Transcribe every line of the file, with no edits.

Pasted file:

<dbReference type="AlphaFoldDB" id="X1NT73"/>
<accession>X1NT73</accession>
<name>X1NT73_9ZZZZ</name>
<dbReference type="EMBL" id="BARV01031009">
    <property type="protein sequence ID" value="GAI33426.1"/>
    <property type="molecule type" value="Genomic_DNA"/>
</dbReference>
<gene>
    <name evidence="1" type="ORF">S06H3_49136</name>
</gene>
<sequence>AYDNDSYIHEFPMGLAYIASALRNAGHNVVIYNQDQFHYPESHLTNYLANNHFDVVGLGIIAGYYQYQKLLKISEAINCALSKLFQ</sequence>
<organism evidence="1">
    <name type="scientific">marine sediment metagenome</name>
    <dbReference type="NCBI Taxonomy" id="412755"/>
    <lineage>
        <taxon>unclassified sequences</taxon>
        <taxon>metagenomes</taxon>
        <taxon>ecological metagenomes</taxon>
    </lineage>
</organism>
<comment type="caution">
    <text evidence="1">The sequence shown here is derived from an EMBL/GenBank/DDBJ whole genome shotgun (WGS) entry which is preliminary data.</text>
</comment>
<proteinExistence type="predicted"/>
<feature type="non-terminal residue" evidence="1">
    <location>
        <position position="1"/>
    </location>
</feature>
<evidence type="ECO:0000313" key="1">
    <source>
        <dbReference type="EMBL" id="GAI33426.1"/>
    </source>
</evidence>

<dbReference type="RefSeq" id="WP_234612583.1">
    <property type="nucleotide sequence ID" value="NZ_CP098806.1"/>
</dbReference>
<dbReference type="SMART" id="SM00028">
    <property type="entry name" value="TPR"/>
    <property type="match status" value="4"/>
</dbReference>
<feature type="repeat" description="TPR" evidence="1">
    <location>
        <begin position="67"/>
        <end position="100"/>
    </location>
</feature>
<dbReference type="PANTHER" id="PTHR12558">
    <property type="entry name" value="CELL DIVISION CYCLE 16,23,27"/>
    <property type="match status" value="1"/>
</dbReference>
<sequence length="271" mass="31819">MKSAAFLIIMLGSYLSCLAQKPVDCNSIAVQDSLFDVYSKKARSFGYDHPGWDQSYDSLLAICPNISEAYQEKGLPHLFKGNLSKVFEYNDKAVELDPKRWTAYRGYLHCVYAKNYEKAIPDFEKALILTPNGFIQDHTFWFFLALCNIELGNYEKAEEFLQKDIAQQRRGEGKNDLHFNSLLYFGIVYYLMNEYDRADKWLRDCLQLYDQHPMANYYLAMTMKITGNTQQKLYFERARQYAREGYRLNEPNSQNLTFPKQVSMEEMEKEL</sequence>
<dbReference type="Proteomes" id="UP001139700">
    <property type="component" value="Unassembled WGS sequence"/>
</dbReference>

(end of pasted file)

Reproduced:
<dbReference type="AlphaFoldDB" id="X1NT73"/>
<accession>X1NT73</accession>
<name>X1NT73_9ZZZZ</name>
<dbReference type="EMBL" id="BARV01031009">
    <property type="protein sequence ID" value="GAI33426.1"/>
    <property type="molecule type" value="Genomic_DNA"/>
</dbReference>
<gene>
    <name evidence="1" type="ORF">S06H3_49136</name>
</gene>
<sequence>AYDNDSYIHEFPMGLAYIASALRNAGHNVVIYNQDQFHYPESHLTNYLANNHFDVVGLGIIAGYYQYQKLLKISEAINCALSKLFQ</sequence>
<organism evidence="1">
    <name type="scientific">marine sediment metagenome</name>
    <dbReference type="NCBI Taxonomy" id="412755"/>
    <lineage>
        <taxon>unclassified sequences</taxon>
        <taxon>metagenomes</taxon>
        <taxon>ecological metagenomes</taxon>
    </lineage>
</organism>
<comment type="caution">
    <text evidence="1">The sequence shown here is derived from an EMBL/GenBank/DDBJ whole genome shotgun (WGS) entry which is preliminary data.</text>
</comment>
<proteinExistence type="predicted"/>
<feature type="non-terminal residue" evidence="1">
    <location>
        <position position="1"/>
    </location>
</feature>
<evidence type="ECO:0000313" key="1">
    <source>
        <dbReference type="EMBL" id="GAI33426.1"/>
    </source>
</evidence>

<dbReference type="RefSeq" id="WP_234612583.1">
    <property type="nucleotide sequence ID" value="NZ_CP098806.1"/>
</dbReference>
<dbReference type="SMART" id="SM00028">
    <property type="entry name" value="TPR"/>
    <property type="match status" value="4"/>
</dbReference>
<feature type="repeat" description="TPR" evidence="1">
    <location>
        <begin position="67"/>
        <end position="100"/>
    </location>
</feature>
<dbReference type="PANTHER" id="PTHR12558">
    <property type="entry name" value="CELL DIVISION CYCLE 16,23,27"/>
    <property type="match status" value="1"/>
</dbReference>
<sequence length="271" mass="31819">MKSAAFLIIMLGSYLSCLAQKPVDCNSIAVQDSLFDVYSKKARSFGYDHPGWDQSYDSLLAICPNISEAYQEKGLPHLFKGNLSKVFEYNDKAVELDPKRWTAYRGYLHCVYAKNYEKAIPDFEKALILTPNGFIQDHTFWFFLALCNIELGNYEKAEEFLQKDIAQQRRGEGKNDLHFNSLLYFGIVYYLMNEYDRADKWLRDCLQLYDQHPMANYYLAMTMKITGNTQQKLYFERARQYAREGYRLNEPNSQNLTFPKQVSMEEMEKEL</sequence>
<dbReference type="Proteomes" id="UP001139700">
    <property type="component" value="Unassembled WGS sequence"/>
</dbReference>